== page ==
The TCGRS is a transportable system which can perform the following functions:

Once processed by the TCGRS, old cylinders and cylinder fragments are disposed of as LLW. The gas cylinder contents are either neutralized or repackaged, now considered as Resource Conservation and Recovery Act (RCRA) waste, and shipped off-site for treatment and disposal.

The TCGRS was moved by truck from Atlanta, Georgia, to the East Tennessee Technology Park (ETTP), one of three DOE sites at the ORR, and set up in a demonstration area. Utilities were supplied to the project site, and a test run of the system was conducted in August 1997. Full operation began and was completed in August 1997 over a period of 5 d.


Several thousand kilograms of compressed gases were stored on the ORR because of suspected radioactive contamination of the cylinders' outer surfaces, container configurations that did not meet U.S. Department of Transportation (DOT) standards for transportation off-site, insufficient information to characterize the contents of containers, or a lack of treatment options for the contents.

Originally consisting of about 70 cylinders that were not declared fit for recycle to stores, this inventory of surplus gas cylinders was surveyed for radiation and reduced to 21 mixed-waste, compressed-gas cylinders that required repackaging or neutralization to comply with the site treatment plan. The cylinders to be processed consisted of 19 lecture bottles (12 by 2 in. diam.), a 150-lb container (60 by 10 in. diam.), and a "pig" (14 in. diam.) constructed in-house. Of the 21 cylinders processed, 20 were mixed waste, and one was LLW. Based on the information available from the requests for disposal (RFDs), the cylinders were believed to contain various materials, including freon, SbF5, ClF3, ClF, HF, NO2, F2, Cl2, and air (see RFD Description, Table I). For some cylinders the contents were unknown, but suspected to be Cl2. Analysis of cylinder contents proved to be an essential step, revealing compounds different from expectations for 12 of the 20 cylinders analyzed (see Analysis Results, Table I).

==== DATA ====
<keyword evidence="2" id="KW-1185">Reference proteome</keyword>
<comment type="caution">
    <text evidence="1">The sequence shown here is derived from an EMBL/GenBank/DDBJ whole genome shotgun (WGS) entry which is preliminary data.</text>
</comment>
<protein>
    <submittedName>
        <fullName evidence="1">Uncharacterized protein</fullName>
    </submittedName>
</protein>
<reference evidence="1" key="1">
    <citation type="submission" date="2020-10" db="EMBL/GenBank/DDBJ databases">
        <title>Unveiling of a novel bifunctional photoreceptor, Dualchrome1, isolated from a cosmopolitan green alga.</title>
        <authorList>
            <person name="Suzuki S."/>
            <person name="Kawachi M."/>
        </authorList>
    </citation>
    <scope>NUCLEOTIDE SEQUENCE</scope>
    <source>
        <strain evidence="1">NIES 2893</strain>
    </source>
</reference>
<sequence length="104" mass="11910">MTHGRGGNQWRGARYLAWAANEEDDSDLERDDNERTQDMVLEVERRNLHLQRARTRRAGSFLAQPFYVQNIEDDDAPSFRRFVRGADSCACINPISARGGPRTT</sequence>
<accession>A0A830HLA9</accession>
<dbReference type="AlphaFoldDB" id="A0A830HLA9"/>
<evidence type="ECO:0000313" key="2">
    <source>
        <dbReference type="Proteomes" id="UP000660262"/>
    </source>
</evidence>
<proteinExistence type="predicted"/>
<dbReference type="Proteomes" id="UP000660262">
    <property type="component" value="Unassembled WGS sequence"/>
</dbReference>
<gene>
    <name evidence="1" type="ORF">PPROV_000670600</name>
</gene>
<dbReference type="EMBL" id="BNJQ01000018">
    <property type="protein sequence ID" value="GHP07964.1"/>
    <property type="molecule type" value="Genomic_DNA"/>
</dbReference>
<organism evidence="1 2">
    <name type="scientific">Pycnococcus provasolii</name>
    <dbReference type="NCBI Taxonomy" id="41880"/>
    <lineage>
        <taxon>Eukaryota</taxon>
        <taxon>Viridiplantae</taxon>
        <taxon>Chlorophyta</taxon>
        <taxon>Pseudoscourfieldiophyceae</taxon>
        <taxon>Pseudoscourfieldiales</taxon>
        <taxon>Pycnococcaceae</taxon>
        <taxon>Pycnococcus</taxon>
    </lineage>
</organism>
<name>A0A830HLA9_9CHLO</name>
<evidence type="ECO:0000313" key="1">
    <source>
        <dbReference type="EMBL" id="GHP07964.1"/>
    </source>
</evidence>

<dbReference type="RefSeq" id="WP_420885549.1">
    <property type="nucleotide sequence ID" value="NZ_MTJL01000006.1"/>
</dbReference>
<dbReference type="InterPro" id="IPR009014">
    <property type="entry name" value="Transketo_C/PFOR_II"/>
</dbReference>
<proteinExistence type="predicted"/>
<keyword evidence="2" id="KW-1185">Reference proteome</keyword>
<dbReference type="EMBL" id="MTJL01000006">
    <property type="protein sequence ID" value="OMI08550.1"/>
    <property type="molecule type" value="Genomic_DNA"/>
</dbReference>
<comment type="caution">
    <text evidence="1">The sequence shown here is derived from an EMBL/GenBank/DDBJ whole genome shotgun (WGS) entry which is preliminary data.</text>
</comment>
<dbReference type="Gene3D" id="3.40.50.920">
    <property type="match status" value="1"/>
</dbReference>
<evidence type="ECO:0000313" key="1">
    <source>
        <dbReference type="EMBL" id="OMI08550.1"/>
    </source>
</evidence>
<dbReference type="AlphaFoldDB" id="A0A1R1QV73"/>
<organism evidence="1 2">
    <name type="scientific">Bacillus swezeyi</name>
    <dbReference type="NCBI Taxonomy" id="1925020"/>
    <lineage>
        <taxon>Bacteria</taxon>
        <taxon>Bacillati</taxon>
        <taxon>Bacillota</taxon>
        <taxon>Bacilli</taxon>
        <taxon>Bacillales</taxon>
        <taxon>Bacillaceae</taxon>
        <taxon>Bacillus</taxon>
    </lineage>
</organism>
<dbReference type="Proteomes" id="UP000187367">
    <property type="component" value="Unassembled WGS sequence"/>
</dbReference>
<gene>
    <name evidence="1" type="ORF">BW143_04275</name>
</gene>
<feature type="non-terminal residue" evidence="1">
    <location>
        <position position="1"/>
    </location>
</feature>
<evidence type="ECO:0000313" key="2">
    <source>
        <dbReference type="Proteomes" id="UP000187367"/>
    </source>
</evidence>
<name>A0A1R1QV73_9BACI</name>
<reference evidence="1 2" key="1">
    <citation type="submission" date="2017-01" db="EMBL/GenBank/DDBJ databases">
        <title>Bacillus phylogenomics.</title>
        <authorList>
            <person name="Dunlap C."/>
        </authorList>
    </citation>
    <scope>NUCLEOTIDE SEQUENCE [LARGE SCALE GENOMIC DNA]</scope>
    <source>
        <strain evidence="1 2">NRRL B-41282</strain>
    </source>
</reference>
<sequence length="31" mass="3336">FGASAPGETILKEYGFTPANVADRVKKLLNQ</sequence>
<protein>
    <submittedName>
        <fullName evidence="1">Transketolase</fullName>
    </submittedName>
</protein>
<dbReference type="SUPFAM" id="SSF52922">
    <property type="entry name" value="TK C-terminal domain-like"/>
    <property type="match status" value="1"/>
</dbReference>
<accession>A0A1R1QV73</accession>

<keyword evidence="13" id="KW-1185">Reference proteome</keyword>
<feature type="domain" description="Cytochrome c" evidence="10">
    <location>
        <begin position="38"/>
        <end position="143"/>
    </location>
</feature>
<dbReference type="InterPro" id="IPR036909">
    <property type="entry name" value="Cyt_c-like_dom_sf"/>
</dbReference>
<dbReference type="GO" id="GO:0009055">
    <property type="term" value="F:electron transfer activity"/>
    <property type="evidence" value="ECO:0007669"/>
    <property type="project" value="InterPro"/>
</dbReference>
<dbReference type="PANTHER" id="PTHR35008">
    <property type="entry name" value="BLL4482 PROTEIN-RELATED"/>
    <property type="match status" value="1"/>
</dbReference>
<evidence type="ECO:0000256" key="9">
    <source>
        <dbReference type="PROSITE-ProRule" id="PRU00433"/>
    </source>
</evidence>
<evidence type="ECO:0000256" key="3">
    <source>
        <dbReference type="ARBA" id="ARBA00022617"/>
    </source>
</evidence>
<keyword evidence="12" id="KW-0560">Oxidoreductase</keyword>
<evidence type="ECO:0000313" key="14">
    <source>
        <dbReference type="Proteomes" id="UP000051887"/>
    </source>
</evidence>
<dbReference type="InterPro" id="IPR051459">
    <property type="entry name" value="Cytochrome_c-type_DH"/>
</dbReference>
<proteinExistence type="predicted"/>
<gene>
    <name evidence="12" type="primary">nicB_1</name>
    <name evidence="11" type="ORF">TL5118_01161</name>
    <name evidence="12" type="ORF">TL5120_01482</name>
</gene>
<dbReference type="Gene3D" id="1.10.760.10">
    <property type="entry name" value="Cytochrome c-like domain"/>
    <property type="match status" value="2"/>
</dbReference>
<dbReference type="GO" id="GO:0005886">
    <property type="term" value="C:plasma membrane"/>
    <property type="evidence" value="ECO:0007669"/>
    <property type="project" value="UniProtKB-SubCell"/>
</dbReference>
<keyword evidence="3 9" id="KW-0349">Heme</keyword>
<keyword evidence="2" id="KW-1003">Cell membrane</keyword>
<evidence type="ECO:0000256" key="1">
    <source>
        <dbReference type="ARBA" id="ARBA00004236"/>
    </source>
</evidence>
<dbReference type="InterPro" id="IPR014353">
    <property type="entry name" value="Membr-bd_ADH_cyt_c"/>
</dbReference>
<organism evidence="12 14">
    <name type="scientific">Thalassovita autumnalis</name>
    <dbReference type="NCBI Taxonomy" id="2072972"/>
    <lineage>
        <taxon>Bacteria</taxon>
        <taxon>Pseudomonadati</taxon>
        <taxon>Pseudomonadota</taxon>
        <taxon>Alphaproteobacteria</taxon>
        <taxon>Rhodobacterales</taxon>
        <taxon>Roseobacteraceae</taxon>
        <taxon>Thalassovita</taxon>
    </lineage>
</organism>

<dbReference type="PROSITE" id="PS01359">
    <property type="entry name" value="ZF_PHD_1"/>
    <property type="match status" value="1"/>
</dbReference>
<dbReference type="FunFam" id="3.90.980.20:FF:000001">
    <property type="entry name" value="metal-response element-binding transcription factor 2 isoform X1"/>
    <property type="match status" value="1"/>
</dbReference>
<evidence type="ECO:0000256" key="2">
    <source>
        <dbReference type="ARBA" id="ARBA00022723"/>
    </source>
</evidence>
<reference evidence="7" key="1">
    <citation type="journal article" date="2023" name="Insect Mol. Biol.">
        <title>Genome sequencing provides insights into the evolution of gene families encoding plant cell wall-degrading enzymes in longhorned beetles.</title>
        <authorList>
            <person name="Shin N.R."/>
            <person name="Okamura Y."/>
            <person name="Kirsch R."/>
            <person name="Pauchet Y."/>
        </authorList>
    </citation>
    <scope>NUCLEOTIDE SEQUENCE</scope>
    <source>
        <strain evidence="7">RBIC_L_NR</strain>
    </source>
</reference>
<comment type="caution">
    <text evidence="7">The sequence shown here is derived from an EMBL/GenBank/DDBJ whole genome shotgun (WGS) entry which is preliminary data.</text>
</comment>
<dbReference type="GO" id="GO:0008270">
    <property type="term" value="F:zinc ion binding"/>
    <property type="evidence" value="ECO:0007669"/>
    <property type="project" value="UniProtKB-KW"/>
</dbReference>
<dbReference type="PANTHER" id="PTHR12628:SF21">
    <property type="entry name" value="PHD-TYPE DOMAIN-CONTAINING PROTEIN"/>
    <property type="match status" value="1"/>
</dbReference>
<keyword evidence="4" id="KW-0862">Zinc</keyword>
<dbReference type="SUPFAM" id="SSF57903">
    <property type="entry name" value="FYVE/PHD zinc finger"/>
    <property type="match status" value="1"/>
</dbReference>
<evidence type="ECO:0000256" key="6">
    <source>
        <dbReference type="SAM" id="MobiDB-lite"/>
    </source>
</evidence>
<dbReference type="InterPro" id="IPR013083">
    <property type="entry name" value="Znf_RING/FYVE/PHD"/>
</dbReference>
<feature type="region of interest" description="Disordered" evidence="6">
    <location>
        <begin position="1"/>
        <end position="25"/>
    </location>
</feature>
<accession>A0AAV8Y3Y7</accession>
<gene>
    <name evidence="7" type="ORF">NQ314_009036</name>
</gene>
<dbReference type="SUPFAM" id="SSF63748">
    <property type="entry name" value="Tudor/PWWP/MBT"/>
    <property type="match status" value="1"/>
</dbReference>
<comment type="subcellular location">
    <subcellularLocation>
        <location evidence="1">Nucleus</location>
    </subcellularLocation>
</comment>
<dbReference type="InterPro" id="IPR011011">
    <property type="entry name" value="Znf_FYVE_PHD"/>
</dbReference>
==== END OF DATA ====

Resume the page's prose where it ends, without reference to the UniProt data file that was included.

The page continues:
Table I. Cylinder Disposition Log for the TCGRS Demonstration

a This cylinder was first thought to contain a gas but was found to hold a liquid. As a liquid in its original container, no radiological contamination was suspected and the item could be shipped without further preparation.